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The Polish Interrogative Pronouns “kto” and “co” and Related Pronouns

The Polish interrogative pronouns kto and co correspond to the English question words who and what, so their main purpose is asking questions about personal (human) and impersonal agents.

Kto wygrał konkurs? (“Who won the contest?”)

Co jeszcze widziałeś? (“What else did you see?”)

On a basic level, Polish interrogative pronouns are very much like their English equivalents: there is the personal variant kto (“who”) used to ask about people, and the impersonal variant co (“what”) used to ask about everything else. Of course, both are always placed at the beginning of a clause, unless preceded by a preposition.

However, one fundamental difference is that Polish interrogative pronouns are not immune to the influence of the grammatical case system – both of them have several forms which reflect their function in the sentence.

You can find something similar in English as well: the pronoun whom, a remnant of the old case system, was originally the dative form of the English personal interrogative pronoun. Because of that, it often corresponds to the Polish dative form komu:

To whom do we owe the discovery of penicillin?

Komu zawdzięczamy odkrycie penicyliny?

Grammatical case of the Polish interrogative pronouns kto and co

When using interrogative pronouns, you don’t really have to worry about choosing the correct gender or number. Whether you’re asking about a woman, a man or a group of people, you always use the same pronoun – the only meaningful distinction is that between the personal kto and the impersonal co. This means both words have six possible grammatical forms:

Declension of “kto” and “co” (Polish interrogative pronouns in all cases)

(If you’re often unsure whether to use who or whom in English, you should be thankful you don’t have to choose from six different forms…)

Luckily, once you understand how Polish cases work, it’s not so hard to recognize which form of kto or co is required in the given context.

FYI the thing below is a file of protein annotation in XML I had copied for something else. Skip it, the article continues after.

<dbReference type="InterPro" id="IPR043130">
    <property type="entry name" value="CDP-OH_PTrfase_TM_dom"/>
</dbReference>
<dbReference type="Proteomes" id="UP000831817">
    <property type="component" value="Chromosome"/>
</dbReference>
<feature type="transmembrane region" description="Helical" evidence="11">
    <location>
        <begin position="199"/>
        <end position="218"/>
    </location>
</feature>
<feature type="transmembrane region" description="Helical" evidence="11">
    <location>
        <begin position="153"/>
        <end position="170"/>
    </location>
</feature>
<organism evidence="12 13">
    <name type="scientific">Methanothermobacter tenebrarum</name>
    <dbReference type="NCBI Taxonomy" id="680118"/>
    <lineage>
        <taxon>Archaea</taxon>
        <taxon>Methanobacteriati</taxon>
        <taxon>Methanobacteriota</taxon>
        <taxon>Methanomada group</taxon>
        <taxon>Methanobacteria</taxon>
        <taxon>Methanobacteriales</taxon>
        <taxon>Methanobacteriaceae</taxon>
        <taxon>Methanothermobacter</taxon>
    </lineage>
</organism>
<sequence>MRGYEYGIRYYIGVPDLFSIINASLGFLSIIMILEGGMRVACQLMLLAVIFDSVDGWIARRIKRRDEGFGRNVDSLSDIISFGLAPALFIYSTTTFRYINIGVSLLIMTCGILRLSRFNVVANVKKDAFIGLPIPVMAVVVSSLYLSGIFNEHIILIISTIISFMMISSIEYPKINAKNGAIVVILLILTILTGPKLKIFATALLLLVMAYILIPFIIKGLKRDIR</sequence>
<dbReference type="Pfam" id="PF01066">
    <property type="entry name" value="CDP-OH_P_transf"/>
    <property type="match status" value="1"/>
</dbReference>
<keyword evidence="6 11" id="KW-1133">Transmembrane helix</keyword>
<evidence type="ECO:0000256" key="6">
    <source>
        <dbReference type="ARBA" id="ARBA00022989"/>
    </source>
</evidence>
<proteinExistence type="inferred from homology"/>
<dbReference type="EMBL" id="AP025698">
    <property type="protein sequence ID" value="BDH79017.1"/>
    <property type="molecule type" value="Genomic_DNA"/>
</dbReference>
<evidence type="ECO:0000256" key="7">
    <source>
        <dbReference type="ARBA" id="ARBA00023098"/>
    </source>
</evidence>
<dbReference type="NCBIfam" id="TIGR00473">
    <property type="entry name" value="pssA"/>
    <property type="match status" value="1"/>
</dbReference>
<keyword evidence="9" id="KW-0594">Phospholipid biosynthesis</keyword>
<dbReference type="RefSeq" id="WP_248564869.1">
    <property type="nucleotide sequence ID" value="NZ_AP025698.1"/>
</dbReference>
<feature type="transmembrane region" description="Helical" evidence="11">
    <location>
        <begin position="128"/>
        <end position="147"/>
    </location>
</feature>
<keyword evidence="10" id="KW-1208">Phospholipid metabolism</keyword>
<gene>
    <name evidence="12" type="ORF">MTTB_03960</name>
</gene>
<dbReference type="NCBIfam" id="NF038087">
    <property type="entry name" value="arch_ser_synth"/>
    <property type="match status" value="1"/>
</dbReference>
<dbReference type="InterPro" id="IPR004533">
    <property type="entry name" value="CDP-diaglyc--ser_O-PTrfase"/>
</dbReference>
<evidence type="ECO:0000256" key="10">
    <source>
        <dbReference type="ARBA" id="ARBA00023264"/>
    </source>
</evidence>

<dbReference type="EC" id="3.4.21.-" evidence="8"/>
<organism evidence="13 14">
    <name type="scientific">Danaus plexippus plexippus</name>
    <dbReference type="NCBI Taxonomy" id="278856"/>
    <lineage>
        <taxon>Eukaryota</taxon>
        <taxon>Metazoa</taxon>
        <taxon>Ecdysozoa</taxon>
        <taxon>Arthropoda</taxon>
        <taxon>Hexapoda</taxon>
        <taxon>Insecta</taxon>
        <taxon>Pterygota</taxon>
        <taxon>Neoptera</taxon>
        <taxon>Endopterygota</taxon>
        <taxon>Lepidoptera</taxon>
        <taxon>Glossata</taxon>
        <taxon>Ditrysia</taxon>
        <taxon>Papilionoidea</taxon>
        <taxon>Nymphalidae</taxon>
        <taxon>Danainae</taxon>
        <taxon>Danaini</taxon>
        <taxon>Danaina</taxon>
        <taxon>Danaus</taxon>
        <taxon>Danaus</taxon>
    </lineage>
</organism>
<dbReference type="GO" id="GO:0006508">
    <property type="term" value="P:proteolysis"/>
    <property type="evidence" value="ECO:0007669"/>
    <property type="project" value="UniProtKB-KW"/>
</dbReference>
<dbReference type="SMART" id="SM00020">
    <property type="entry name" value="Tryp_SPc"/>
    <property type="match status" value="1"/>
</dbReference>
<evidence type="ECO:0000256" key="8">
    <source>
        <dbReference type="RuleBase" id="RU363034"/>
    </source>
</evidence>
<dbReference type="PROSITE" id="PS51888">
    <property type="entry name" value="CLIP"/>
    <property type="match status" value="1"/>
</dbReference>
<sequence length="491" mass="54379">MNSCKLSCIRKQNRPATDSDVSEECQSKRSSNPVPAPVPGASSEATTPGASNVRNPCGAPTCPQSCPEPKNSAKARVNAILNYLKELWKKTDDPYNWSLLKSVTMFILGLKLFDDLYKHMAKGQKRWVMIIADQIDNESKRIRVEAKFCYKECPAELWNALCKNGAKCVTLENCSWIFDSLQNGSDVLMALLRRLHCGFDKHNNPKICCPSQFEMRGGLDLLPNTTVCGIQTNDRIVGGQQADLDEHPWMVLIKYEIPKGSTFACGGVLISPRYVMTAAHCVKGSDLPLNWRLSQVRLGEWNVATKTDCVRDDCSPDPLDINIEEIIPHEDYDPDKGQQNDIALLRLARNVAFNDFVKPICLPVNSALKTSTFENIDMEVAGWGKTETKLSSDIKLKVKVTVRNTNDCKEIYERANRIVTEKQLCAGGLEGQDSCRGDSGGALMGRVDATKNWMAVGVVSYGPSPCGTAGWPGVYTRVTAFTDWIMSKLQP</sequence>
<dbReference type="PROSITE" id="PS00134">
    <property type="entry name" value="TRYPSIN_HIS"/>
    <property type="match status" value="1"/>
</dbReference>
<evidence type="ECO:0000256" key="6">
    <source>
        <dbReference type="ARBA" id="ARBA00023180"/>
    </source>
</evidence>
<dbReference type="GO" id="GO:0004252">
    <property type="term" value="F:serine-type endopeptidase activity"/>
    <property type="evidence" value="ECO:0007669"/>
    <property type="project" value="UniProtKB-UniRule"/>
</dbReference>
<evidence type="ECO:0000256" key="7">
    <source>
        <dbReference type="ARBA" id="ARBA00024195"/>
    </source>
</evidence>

Nominative: ktoco

The nominative forms kto and co are used to ask about the subject of the sentence. In other words, you mostly use them to ask:

  • who or what does something,
  • who or what is someone or something.

Kto zamknął drzwi? (“Who closed the door?”)

Kto jest twoim ulubionym nauczycielem? (Who‘s your favorite teacher?”)

Co jadłeś na śniadanie? (“What did you have for breakfast?”)

Co jest w tej torbie? (“What’s in this bag?”)

Genitive: kogoczego

The genitive forms kogo and czego are usually used to refer to:

  • the direct object in a negative sentence,
  • the direct object of verbs such as szukać (“to look for”), potrzebować (“to need”), or używać (“to use”),
  • objects following prepositions dla (“for”), od (“from”), and do (“to”).

Kogo nie lubi Tom? (“Who doesn’t Tom like?”)

Kogo szukają ci policjanci? (“Who are these police officers looking for?”)

Czego nie mogę jeść? (“What can’t I eat?”)

Do* czego to służy? (“What is this used for?”)

Dative: komu, czemu

The purpose of the dative forms komu and czemu is referring to:

  • the indirect object of the sentence (someone or something to whom or for whom an action is done),
  • the object of verbs such as dawać (“to give”), wierzyć (“to believe”), dziękować (“to thank”), or pomagać (“to help”).

Komu dasz książkę? (“Whom will you give the book to?”)

Komu możemy zaufać? (“Whom can we trust?”)

Czemu zawdzięczam ten zaszczyt? (“To what do I owe this honor?”)

Czemu wierzysz, plotkom czy faktom? (“What do you believe, rumors or facts?”)

Accusative: kogoco

The accusative forms kogo and co appear in questions asking about the object of the sentence – that is, the entity to which something is being done.

Kogo tam spotkałeś? (“Who did you meet there?”)

Kogo lubisz bardziej, mnie czy jego? (“Who do you like more, me or him?”)

Co ty tu robisz? (“What are you doing here?”)

Co otwiera ten klucz? (“What does this key open?”)

Instrumental: kimczym

Uses of the instrumental forms kim and czym usually involve one of the following:

  • the verbs być (“to be”), zostać (“to become”),
  • certain prepositions, such as z (“with”), przed (“before” / “in front of”), and za (“behind”),
  • questions about the means (= the instrument) used to do something.

Kim są ci ludzie? (“Who are these people?”)

Z kim poszłaś na plażę? (“Who did you go to the beach with?”)

Czym jest miłość? (“What is love?”)

Czym kroicie chleb? (What do you cut bread with?”)

Locative: kimczym

Finally, the locative forms kim and czym are only used together with certain prepositions, among others o (“about”), w (“in”), and na (“on”).

O kim mówisz? (“Who are you talking about?”)